The Dirty Rules Dilemma: Achieving Justice in Conditions of Corruption
When the rules and norms of a democratic society are considered unjust, how should just actors move forward in such systems when tangible political victories require engagement with those same unjust systems? For example, if an aspiring candidate considers their polity’s existing campaign finance system akin to legalised bribery, that same politician might plausibly face a situation where they need to engage in the system in order to win.The existing accounts of how to deal with this dilemma within political theory are, I argue, currently insufficient. Some theorists would argue that it is unforgivable for politicians to justifiably engage in these structures – a position I argue is untenable for those who want to enter politics to challenge injustice. Others would argue that the existence of these structures means that their opponents should “suspend” their objections for now, a position I argue ignores the discrete damage engaging with these structures can inflict.These “dirty rules” dilemmas should be viewed as a subset of the much-discussed dirty hands dilemmas, where achieving desirable outcomes or preventing disasters requires committing real and tangible moral wrongs. In dirty rules dilemmas, these dilemmas emerge not from the individual wrongs of others, as with traditional dirty hands dilemmas, but from the structures and institutions that govern politics.The structural and remediable character of dirty rules dilemmas draw attention to current shortcomings within the dirty hands debate, namely on how to establish meaningful prescriptive and evaluative guidelines without invoking theories that deny the reality of said dilemmas. To tackle these shortcomings, tools of just war theory such as proportionality, just cause, and discrimination, when rooted in a shared foundation of discussing permissible wrongdoing, will be ported into the dirty rules context. This is promising in helping real-world actors navigate dirty rules dilemmas.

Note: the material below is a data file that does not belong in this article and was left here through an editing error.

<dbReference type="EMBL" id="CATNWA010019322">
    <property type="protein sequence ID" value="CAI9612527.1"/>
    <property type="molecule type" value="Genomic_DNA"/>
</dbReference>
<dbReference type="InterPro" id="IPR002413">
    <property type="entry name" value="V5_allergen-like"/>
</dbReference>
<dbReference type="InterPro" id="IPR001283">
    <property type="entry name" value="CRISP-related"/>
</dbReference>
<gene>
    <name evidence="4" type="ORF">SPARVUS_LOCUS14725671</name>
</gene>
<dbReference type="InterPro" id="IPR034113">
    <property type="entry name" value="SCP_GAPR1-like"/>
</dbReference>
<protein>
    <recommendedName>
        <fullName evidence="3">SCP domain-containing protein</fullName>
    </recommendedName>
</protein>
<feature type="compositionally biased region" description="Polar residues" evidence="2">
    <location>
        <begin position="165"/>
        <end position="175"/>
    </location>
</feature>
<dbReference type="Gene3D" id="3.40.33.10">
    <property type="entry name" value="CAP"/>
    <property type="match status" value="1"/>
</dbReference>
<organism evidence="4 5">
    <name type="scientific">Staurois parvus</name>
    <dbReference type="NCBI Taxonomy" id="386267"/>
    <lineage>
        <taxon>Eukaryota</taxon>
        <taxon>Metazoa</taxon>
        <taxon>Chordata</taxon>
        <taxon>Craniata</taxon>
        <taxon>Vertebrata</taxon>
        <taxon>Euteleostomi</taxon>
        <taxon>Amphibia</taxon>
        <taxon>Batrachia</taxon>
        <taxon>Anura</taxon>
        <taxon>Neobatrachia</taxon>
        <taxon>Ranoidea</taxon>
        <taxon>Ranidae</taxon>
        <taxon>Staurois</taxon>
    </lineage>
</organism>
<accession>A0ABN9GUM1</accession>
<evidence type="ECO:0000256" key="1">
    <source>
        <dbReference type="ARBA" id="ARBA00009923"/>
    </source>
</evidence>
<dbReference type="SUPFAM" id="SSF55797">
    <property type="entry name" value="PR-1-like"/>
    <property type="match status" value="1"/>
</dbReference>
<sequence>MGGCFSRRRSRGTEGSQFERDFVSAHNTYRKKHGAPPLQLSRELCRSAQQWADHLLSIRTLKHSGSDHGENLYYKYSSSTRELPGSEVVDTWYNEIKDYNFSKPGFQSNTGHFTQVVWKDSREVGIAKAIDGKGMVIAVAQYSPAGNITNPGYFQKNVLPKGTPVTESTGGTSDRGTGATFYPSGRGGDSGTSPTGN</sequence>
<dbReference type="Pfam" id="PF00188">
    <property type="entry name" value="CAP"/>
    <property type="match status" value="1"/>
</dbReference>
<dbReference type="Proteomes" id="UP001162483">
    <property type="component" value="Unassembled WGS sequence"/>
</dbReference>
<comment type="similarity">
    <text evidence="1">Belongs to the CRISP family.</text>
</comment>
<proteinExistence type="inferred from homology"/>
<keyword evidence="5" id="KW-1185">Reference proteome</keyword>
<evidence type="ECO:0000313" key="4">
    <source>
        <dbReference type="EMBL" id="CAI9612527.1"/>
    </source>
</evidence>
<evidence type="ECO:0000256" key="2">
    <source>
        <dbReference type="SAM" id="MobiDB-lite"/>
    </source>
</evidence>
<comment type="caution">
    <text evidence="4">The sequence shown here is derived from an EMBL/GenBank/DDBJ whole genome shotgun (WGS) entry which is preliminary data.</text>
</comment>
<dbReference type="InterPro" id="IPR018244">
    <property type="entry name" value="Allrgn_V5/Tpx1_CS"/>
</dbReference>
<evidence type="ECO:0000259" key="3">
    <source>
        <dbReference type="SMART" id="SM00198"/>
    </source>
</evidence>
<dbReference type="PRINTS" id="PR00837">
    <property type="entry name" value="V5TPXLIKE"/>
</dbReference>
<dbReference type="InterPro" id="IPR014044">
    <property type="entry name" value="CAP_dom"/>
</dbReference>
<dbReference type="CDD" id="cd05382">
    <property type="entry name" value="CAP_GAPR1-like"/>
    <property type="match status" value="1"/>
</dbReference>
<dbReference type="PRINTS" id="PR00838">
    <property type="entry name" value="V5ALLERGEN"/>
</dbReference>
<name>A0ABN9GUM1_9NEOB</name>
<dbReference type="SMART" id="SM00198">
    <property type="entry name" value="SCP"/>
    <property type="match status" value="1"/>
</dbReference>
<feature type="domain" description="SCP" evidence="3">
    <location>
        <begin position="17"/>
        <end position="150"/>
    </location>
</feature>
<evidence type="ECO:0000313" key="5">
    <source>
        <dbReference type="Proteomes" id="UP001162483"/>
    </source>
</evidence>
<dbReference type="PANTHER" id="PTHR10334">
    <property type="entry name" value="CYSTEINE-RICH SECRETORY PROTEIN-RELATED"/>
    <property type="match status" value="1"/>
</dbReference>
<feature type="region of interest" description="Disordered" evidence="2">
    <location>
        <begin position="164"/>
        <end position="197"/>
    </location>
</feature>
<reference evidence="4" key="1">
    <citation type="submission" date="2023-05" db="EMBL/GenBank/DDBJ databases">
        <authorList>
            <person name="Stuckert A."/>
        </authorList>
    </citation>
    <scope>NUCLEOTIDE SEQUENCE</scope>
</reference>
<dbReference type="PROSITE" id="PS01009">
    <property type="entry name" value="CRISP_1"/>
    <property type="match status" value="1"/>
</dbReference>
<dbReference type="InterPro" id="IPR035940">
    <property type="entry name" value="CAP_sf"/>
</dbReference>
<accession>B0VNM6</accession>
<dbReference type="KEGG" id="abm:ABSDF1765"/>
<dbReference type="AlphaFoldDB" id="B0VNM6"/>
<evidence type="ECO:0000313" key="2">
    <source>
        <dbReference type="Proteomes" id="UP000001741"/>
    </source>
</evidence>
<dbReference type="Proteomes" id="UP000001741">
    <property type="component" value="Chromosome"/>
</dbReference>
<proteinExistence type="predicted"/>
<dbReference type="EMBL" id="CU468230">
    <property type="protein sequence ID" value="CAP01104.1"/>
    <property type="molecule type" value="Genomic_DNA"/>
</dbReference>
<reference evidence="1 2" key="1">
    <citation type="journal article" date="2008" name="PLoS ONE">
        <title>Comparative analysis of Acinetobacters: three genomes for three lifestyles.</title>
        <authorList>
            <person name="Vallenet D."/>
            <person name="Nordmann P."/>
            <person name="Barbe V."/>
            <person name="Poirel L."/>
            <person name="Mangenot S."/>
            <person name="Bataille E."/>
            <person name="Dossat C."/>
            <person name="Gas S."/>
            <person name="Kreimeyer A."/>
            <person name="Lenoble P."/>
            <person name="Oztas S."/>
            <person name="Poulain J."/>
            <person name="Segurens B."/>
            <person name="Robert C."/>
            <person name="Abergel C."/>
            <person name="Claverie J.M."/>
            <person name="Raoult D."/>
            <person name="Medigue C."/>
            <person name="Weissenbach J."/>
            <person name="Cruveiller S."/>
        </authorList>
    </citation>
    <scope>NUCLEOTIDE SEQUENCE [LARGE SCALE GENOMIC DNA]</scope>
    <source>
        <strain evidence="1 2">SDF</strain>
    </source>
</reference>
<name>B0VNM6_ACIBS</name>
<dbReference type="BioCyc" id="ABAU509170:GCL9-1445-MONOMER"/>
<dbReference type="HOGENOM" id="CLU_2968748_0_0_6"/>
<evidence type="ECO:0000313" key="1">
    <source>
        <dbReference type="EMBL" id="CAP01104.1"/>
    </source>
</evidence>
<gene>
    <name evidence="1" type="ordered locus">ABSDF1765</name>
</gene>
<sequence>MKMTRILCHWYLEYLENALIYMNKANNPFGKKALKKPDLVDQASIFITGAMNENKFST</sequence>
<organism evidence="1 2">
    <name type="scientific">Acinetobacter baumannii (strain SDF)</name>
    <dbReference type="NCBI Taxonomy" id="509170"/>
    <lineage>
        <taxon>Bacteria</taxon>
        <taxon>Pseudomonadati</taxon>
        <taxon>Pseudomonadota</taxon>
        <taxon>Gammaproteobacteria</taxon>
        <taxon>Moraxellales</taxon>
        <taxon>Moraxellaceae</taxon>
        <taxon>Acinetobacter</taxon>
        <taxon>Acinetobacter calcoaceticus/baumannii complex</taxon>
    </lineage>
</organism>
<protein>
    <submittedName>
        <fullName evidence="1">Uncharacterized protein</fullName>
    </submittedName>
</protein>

13 – Politics, Public Policy & Governance